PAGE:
The measures are part of a funding overhaul aimed at making universities and institutes of technology more responsive to economic and societal needs.
However, while those who meet targets in those areas will be eligible for a greater share of public funding, they will also be expected to be more accountable for over €1bn of taxpayers’ money they receive annually.
A new system of monitoring performance under several governance headings is among the plans being announced today by Education Minister Richard Bruton and Higher Education Minister Mary Mitchell O’Connor.
A further incentive for third-level institutions to toe the line, following a series of high-profile spending and oversight failings dealt with at the Dáil Public Accounts Committee last year, will see a penalty system introduced.
The level or range of financial sanctions is yet to be determined, and will be the subject of discussions by the Department of Education and Higher Education Authority (HEA) with bodies representing the universities and institutes of technology.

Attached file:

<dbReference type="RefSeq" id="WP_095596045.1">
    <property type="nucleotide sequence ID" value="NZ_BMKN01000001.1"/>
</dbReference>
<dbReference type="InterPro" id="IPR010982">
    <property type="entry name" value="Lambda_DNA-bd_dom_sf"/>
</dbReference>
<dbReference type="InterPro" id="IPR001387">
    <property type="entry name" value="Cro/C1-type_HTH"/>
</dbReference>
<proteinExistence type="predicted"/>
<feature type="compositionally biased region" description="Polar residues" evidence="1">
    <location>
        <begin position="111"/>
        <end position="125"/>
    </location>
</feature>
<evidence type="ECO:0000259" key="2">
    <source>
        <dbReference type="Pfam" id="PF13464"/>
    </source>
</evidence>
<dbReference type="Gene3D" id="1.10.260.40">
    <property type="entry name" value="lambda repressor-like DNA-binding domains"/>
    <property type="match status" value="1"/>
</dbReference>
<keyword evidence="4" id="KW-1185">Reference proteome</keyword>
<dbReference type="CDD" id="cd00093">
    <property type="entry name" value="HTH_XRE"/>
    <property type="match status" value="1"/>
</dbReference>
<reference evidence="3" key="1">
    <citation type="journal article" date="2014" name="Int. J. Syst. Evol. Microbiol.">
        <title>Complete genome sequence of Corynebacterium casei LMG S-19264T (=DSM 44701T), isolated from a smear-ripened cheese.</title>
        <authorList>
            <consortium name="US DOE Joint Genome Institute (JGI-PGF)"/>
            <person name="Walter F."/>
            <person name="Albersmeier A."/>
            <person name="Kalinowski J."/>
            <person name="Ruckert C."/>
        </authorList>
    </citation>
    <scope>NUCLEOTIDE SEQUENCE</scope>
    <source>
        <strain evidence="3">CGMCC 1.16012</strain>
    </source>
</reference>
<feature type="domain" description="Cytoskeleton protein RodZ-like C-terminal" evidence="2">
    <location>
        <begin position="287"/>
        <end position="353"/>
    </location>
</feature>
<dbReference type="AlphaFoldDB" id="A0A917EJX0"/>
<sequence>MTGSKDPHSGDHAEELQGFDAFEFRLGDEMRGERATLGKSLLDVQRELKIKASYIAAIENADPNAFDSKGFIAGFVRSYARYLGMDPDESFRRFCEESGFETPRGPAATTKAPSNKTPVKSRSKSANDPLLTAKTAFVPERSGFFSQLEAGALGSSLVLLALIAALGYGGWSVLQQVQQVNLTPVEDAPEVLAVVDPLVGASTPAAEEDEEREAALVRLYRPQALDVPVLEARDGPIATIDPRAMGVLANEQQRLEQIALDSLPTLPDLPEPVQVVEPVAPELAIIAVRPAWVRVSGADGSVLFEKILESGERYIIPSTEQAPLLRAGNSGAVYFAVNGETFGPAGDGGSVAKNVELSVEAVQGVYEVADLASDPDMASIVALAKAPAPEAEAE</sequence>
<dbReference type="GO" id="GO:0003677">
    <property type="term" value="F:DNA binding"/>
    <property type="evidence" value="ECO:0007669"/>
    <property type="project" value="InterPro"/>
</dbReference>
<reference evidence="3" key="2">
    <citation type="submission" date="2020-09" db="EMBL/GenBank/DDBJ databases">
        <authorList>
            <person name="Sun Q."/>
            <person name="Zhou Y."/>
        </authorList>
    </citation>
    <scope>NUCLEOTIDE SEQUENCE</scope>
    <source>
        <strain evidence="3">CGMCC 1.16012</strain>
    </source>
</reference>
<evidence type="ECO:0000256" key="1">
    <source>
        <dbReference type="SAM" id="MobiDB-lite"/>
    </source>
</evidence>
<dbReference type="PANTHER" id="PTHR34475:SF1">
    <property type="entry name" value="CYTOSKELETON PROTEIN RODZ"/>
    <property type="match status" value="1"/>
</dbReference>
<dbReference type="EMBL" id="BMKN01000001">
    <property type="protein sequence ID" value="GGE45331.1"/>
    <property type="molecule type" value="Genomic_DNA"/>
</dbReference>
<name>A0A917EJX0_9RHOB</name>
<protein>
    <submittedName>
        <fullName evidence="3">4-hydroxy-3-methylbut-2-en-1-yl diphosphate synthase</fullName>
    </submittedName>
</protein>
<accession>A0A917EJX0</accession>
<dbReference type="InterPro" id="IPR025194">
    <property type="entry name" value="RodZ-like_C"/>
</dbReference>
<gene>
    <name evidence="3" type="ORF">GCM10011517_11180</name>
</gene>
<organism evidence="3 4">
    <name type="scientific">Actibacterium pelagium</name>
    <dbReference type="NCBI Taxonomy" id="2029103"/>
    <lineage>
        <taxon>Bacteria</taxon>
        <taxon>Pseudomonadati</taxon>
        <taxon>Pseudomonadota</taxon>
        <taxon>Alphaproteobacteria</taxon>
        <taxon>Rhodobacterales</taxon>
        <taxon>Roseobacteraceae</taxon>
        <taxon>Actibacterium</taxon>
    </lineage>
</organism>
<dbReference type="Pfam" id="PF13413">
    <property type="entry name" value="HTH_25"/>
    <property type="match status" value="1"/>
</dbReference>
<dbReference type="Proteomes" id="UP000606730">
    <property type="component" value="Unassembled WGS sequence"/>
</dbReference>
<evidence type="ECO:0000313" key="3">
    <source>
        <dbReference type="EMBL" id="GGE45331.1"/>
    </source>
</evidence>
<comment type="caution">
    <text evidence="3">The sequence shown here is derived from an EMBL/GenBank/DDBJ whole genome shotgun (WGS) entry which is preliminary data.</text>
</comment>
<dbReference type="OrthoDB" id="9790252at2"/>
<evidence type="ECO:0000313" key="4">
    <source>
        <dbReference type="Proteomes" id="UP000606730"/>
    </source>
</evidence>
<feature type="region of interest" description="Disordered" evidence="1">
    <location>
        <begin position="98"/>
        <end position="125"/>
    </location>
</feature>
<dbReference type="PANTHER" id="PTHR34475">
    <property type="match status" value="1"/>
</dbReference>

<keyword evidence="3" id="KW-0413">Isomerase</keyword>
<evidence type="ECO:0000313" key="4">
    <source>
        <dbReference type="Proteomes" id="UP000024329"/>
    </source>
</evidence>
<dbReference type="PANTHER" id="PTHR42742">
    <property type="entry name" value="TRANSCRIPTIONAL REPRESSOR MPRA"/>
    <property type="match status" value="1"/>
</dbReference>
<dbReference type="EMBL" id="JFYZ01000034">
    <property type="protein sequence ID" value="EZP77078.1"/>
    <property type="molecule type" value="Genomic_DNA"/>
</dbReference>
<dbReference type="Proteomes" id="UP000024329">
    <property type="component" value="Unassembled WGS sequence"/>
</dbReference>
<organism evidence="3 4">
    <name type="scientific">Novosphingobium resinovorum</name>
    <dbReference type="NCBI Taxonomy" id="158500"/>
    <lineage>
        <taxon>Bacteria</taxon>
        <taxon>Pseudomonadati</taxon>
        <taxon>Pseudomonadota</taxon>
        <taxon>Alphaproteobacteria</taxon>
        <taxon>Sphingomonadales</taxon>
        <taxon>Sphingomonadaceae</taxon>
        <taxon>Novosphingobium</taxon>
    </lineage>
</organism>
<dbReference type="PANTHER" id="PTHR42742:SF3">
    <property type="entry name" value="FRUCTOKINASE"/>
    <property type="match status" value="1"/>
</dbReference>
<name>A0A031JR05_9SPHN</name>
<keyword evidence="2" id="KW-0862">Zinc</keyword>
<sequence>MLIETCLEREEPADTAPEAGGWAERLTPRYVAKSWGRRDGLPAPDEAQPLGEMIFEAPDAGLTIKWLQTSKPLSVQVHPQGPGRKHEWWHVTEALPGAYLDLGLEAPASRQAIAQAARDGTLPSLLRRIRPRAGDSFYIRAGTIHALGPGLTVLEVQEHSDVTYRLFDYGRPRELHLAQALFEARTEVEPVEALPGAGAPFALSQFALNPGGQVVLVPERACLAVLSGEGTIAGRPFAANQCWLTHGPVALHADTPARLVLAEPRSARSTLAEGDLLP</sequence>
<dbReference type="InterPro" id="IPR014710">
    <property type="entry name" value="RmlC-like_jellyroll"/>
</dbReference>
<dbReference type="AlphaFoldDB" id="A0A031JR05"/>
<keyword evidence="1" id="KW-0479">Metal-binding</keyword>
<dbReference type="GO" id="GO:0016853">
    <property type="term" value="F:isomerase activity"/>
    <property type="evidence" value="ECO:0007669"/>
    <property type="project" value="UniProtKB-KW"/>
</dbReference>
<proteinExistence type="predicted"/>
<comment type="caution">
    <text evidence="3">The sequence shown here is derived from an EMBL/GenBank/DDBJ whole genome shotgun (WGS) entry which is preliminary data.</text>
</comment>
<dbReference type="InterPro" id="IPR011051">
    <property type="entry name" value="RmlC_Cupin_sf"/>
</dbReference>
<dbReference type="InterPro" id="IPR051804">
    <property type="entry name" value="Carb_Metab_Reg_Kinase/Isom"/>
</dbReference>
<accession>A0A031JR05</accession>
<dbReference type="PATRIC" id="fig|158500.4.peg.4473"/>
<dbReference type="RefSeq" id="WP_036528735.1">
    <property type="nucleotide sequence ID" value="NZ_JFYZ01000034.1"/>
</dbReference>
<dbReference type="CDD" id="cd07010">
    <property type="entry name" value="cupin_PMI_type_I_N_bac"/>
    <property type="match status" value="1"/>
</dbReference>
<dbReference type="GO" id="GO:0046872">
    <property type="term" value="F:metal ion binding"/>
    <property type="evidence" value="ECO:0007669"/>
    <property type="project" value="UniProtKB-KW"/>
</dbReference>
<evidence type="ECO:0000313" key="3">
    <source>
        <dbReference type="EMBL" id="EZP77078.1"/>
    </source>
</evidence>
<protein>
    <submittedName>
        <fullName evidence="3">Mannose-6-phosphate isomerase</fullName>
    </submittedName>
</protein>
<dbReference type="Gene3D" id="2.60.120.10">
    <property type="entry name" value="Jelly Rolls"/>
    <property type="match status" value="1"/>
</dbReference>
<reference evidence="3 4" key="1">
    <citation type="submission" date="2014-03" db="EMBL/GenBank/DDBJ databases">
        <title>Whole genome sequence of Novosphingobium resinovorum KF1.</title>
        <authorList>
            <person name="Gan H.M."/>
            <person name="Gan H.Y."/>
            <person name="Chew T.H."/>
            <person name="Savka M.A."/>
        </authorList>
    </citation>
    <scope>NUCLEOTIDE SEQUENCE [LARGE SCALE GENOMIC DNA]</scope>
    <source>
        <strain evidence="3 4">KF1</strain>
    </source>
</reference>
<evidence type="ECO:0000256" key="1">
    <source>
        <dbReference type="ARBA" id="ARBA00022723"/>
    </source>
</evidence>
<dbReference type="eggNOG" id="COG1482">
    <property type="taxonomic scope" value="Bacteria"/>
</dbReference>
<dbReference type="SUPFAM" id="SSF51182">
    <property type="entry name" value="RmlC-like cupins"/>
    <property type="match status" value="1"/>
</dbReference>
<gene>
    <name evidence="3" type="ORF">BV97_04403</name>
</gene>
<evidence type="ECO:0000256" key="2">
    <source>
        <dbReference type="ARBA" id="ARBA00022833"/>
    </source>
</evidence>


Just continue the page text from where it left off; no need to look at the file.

However, the Cabinet has approved the proposal, which is recommended in an 82-page report for the HEA by an expert panel tasked with proposing reforms to how individual colleges’ share of the higher education budget is decided.
The panel, chaired by Bank of Ireland Pension Fund trustees chairperson Bríd Horan, recommends a penalty system for serious breaches of compliance with governance.
They suggest this could be used for issues such as:
- Unsanctioned payments to staff;
- Failure to provide timely and accurate submission of required information or data;
- False financial statistical, or governance reporting;
- Wilful breaches of the relevant codes of governance.
A number of unsanctioned payments were the subject of grillings for several university chiefs over the last decade, when they acknowledged senior management or researchers were being paid salaries or packages outside agreed caps.
The expert panel’s report, also published today, says constraints over industrial relations and capital borrowing are critical impediments to the market responsiveness needed for a fully internationally-competitive Irish higher education system.
“These constraints are unlikely to be eased without full confidence over the governance of, and accountability for, exchequer funding,” it says.